Robert Hough grew up on the outer fringes of Mississauga, a bedroom community just west of Toronto. His father was a chemist (he made penicillin for Canada Packers) and his mother was a nurse on a psychiatric ward. It thus came as little surprise when Robert found himself doing a thesis at Queen’s University in psycho-pharmacology—he injected adult male rats with liquid valium and then taught them to memorize a pathway through a maze. Robert remains a little foggy as to why he did this, but he does seem to remember that it had something to do with the effects of tranquilizers on spatial memory. He is sure of one thing, however: he vowed that if he never saw the inside of a research laboratory again, it would be too soon.
With school over and a degree in hand, Robert got a job as a media estimator for a no-longer-existing ad agency in downtown Toronto. Seven months later, he left. This was a blessing: at Queen’s, Robert had written a satiric column for one of the school papers, and his departure from the world of advertising forced him to find out whether he could ever get someone to pay him to write. While collecting miniscule unemployment checks, he began writing articles. Most of them were done for free; one publication, a Toronto community paper called NOW, gave Robert $150 to write a predictably withering article about disappearing farm land. Depressed and impoverished—Robert recalls price-checking vinegar bottles at a discount grocery store, and then picking the one that was nine cents less—he took a job as a fact-checker with a décor magazine called Ontario Living. His job was to phone up article subjects and ask them such probing questions as, “Would you describe the wood trim in your study as … you know … sassy red?”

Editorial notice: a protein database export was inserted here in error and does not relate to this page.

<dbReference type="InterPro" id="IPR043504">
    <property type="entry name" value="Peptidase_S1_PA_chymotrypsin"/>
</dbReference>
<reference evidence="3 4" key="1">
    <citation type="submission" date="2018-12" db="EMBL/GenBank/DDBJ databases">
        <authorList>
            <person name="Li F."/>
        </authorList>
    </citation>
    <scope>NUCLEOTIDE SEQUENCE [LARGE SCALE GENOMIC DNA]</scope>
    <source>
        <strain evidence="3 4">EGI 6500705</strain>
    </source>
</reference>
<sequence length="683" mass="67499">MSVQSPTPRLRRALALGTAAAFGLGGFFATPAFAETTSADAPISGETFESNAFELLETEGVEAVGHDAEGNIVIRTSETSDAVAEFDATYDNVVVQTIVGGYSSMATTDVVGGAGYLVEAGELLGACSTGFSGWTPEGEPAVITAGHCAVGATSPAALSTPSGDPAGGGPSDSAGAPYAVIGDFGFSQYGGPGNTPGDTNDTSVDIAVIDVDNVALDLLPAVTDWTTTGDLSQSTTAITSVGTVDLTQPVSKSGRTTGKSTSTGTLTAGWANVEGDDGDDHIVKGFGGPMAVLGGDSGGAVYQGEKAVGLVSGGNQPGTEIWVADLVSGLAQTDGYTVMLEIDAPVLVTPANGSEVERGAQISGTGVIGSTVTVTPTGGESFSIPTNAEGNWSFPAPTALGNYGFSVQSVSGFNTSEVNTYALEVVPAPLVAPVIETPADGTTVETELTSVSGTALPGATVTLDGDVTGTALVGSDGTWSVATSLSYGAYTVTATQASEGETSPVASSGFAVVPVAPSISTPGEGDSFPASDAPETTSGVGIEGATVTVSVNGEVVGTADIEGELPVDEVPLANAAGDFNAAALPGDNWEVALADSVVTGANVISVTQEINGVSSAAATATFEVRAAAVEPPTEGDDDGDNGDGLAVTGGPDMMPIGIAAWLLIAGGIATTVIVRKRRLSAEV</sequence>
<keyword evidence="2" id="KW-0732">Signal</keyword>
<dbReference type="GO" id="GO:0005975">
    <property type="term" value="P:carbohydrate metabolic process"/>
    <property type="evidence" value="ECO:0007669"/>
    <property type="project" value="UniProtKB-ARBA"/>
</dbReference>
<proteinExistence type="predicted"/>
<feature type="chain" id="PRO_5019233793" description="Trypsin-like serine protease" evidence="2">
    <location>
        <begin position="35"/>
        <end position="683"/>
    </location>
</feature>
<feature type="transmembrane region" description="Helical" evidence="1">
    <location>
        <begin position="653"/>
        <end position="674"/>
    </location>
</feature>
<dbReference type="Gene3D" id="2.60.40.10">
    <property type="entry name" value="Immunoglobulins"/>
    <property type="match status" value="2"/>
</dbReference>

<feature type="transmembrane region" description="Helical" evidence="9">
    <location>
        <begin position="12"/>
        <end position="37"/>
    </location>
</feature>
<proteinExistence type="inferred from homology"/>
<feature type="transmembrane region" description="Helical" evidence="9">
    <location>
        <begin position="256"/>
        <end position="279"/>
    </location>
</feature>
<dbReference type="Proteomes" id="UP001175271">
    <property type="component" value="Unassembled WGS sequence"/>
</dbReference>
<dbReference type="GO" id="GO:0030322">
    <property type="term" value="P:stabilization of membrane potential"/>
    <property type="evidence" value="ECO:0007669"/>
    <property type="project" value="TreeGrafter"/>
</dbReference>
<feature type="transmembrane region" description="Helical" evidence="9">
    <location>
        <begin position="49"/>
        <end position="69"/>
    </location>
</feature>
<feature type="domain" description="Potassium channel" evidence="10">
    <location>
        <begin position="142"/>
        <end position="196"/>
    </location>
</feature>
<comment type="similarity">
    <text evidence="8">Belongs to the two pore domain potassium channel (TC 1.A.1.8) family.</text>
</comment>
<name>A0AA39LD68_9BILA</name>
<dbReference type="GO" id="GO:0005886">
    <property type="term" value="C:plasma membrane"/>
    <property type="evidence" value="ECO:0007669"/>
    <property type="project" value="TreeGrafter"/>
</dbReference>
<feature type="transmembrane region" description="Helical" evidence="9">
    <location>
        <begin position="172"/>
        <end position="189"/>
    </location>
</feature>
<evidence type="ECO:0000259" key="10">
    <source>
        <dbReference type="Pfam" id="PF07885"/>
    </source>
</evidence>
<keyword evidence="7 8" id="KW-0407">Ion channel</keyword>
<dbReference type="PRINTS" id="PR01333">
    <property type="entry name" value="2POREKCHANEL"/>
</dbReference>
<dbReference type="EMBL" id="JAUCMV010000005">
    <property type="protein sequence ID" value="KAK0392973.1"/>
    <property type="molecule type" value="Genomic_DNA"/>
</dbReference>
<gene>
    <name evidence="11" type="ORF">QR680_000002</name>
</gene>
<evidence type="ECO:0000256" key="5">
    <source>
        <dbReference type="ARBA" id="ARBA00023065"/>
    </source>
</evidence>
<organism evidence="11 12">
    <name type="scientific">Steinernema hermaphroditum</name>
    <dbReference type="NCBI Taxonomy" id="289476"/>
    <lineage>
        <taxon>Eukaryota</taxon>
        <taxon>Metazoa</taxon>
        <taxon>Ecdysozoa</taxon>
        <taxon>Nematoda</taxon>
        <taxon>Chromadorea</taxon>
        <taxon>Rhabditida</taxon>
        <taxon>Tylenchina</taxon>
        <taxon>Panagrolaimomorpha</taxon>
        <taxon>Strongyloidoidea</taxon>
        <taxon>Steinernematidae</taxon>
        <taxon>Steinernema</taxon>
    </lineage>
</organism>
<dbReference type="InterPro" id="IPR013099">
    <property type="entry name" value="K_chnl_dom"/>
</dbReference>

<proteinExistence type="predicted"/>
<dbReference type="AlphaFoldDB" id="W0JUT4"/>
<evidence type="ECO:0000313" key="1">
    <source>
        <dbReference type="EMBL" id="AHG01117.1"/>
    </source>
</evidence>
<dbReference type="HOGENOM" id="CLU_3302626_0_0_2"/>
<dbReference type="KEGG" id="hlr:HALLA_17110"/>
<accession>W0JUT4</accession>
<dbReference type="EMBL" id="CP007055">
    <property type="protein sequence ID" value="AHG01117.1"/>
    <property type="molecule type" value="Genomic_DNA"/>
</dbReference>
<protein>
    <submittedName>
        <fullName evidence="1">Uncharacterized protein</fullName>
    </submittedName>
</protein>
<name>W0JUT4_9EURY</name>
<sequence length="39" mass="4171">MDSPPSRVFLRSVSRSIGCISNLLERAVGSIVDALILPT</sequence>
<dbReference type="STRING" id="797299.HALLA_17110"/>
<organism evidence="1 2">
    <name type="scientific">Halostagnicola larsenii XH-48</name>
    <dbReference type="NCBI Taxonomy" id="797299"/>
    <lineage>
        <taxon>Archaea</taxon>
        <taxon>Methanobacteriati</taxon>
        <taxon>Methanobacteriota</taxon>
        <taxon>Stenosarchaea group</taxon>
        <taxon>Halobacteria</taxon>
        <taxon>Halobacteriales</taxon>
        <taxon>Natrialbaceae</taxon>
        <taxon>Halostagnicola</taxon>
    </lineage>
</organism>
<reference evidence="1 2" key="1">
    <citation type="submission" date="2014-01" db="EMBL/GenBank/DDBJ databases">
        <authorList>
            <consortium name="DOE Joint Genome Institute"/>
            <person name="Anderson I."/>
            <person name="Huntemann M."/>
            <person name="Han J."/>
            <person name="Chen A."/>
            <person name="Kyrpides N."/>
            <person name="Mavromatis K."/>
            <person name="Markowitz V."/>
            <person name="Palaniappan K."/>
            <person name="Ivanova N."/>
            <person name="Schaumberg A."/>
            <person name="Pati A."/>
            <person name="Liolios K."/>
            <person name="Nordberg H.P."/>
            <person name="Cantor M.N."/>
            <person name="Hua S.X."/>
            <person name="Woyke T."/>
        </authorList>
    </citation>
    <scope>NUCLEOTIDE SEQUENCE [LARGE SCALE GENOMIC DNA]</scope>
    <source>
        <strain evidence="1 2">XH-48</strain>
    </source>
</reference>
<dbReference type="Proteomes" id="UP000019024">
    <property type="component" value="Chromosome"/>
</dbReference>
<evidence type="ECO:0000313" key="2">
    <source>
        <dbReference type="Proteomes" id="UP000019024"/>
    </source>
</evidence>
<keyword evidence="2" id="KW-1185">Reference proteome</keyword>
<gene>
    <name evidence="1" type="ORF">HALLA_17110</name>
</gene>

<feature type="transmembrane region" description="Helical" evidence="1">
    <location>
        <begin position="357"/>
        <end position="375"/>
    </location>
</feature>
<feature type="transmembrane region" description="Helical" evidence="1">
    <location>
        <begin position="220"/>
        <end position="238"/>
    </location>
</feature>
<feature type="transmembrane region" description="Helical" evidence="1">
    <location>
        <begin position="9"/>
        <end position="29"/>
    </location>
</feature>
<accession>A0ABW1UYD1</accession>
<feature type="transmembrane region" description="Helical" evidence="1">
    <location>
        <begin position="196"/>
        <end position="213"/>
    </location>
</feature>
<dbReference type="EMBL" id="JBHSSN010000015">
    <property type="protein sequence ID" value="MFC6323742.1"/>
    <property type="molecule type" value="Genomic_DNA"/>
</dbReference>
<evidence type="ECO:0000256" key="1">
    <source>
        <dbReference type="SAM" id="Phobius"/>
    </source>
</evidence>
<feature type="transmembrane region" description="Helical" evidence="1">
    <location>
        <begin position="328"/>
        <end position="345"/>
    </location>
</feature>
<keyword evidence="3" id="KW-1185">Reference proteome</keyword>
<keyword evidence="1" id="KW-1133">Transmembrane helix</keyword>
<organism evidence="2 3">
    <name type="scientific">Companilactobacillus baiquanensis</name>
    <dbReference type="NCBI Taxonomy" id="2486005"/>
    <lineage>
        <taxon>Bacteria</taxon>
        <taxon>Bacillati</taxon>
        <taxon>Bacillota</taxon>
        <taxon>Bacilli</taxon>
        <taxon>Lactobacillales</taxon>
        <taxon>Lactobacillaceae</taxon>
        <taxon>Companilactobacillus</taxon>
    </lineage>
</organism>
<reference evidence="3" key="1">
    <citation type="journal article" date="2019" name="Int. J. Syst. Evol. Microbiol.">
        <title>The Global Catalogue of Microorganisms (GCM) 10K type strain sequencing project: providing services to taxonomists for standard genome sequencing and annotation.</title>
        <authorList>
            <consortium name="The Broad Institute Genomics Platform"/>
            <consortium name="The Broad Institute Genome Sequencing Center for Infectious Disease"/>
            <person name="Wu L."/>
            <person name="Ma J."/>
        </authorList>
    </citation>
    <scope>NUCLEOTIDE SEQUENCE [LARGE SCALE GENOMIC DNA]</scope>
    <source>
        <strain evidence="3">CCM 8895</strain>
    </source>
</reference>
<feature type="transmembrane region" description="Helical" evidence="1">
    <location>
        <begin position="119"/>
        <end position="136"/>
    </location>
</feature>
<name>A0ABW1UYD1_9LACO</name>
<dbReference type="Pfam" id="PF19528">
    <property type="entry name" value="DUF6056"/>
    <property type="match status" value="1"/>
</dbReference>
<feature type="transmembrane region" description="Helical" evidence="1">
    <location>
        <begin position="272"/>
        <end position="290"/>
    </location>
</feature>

Ontario Living folded within the year. With a few industry contacts now under his belt, Robert started writing articles for consumer magazines that actually paid contributors. For the next dozen years, he played the freelance writer’s game, a game requiring hustle, pluck, and most of all, the determination of a fool. He didn’t so much read newspapers as comb them for magazine ideas. Every conversation at every party was monitored for possible article topics. Every time Robert left his apartment, he did so with the hope of tripping over something worth writing about. This existence was about as calming as it sounds, so in 1999 Robert began researching an idea for a novel about a long-forgotten Ringling Brothers’ tiger trainer.
That novel was The Final Confession of Mabel Stark. Since then, he has had four other books published, not including ghostwritten books, film-to-novel adaptations, and adult literacy books. Diego’s Crossing (Fall 2015) came about from a conversation with Rick Wilks, Director at Annick Press, who wanted to see a young adult novel that took place amidst the drug wars of northern Mexico. Diego’s Crossing is Robert’s first book for young adults.